If you like it, save it!
Save and organize all of the stuff you love in one place.Got it!
If you like something…
Click the heart, it's called favoriting. Favorite the stuff you like.Got it!
If the prospect of drinking something called "fiery cider" makes you nervous, you and I are going into this recipe on the same page.
And if you think about it as a cider, drinking it will be very painful; if you think of it instead as an infused vinegar, an herbal cold remedy, or an amped up version of the apple cider vinegar-honey tonic some folks take daily as a wake-up call, digestive aid, or immunity booster, then you're managing expectations—and have a better idea of what this stuff is like.
Fiery cider is a concoction sharp with angles: In a sip, you first get the vinegar, then a one-two punch of garlic and onion, and a longer burn from the turmeric, ginger, and jalapeño. Then slow sweetness—relief!—from the honey. To make it, layer fresh horseradish, ginger, turmeric, onion, garlic, jalapeño, lemon, and herbs in a jar, and then fill that jar with apple cider vinegar until it threatens to overflow. Then let it sit—at least two weeks and up to a month. After the first week mark, the jar's contents start to look less like distinct pieces of diced vegetables and more like a bizarre science experiment—which, in a way, it is.
For this reason, I do not suggest keeping the jar on your desk at the office, like I did. People will be intrigued (and bemused, and perhaps made afraid) by the powerful, dark magic happening in that jar. Best to stand back and let the magic happen in a cool, dark corner of your kitchen.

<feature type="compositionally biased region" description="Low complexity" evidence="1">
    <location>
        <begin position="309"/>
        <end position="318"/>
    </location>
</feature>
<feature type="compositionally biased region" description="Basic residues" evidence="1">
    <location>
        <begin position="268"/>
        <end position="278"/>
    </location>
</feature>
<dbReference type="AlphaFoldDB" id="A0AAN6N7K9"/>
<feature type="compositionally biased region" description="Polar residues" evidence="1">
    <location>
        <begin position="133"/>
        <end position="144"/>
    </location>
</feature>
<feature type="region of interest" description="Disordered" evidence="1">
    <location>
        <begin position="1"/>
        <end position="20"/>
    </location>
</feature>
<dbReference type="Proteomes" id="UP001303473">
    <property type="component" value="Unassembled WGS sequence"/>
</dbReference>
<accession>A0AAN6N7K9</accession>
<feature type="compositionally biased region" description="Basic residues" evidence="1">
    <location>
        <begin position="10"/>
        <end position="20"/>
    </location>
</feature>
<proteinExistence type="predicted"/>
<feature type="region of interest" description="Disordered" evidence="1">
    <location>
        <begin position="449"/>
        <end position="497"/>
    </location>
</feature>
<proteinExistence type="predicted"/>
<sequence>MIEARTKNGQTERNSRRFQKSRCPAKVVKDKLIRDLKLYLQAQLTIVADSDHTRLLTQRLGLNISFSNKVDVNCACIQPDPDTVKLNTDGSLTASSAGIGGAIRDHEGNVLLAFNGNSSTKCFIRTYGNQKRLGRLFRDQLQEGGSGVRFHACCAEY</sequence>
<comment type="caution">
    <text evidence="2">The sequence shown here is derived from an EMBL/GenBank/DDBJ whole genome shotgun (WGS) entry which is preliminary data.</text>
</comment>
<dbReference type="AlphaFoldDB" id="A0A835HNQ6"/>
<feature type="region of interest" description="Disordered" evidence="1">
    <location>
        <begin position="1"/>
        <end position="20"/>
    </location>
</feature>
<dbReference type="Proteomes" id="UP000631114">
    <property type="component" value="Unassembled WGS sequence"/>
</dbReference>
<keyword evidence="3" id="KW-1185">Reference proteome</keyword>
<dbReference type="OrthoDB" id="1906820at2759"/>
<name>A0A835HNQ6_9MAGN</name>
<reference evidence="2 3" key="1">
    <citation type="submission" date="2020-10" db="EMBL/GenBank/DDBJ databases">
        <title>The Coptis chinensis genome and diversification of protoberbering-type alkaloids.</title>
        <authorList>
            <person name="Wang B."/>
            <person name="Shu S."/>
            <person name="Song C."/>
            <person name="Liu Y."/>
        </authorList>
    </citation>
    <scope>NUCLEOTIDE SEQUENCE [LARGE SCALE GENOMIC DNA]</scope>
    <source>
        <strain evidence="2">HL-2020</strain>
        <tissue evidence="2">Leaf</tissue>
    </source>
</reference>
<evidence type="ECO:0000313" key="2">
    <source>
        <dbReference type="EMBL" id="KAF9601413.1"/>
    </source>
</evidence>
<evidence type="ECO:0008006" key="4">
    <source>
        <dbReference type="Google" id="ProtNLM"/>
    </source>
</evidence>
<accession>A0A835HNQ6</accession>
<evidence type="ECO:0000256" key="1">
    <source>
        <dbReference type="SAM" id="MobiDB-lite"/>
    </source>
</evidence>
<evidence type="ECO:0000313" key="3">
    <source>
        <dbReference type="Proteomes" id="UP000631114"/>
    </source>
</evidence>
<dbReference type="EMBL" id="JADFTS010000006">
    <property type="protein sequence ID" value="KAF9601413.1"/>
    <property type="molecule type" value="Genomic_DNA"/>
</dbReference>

It may not surprise you that fiery cider has traditionally been a cold remedy, something to ward off whatever might be ailing you—but there are a lot of different ways to enjoy it. First, ask yourself if you're someone who likes to wade into water or dive in: If you're in the former camp, you could top it off with seltzer water (like a savory, spicy shrub) or add hot water for a tea. You could add a little whiskey to that tea for the weirdest, most wonderful toddy. Or use it as the base of a vinaigrette or marinade, or stir it into a Bloody Mary. If you're in the latter, like me, take it in the morning, just a few teaspoons at a time—two or three sips' worth in the bottom of a glass—followed by a chaser of orange juice or water (sort of like wheatgrass).
Or, be brave and take a shot of it. It will feel like a shot, but bring the color right into your cheeks.
- 1/2 cup finely chopped fresh horseradish
- 1/2 cup finely chopped fresh ginger
- 1/4 cup chopped fresh turmeric (or 1 tablespoon dried)
- 1 yellow onion, peeled and diced
- 1 bulb garlic, peeled and chopped
- 2 jalapeños or 1 habanero, seeded and diced
- 1 lemon, zested, thinly sliced, and quartered
- 1/4 cup chopped fresh parsley
- 1 tablespoon chopped fresh (or dried) rosemary
- 2 to 3 cups unfiltered apple cider vinegar with "the mother" (like Bragg's)—or as much as you can fit in the jar
- 1/4 cup raw honey, or more to taste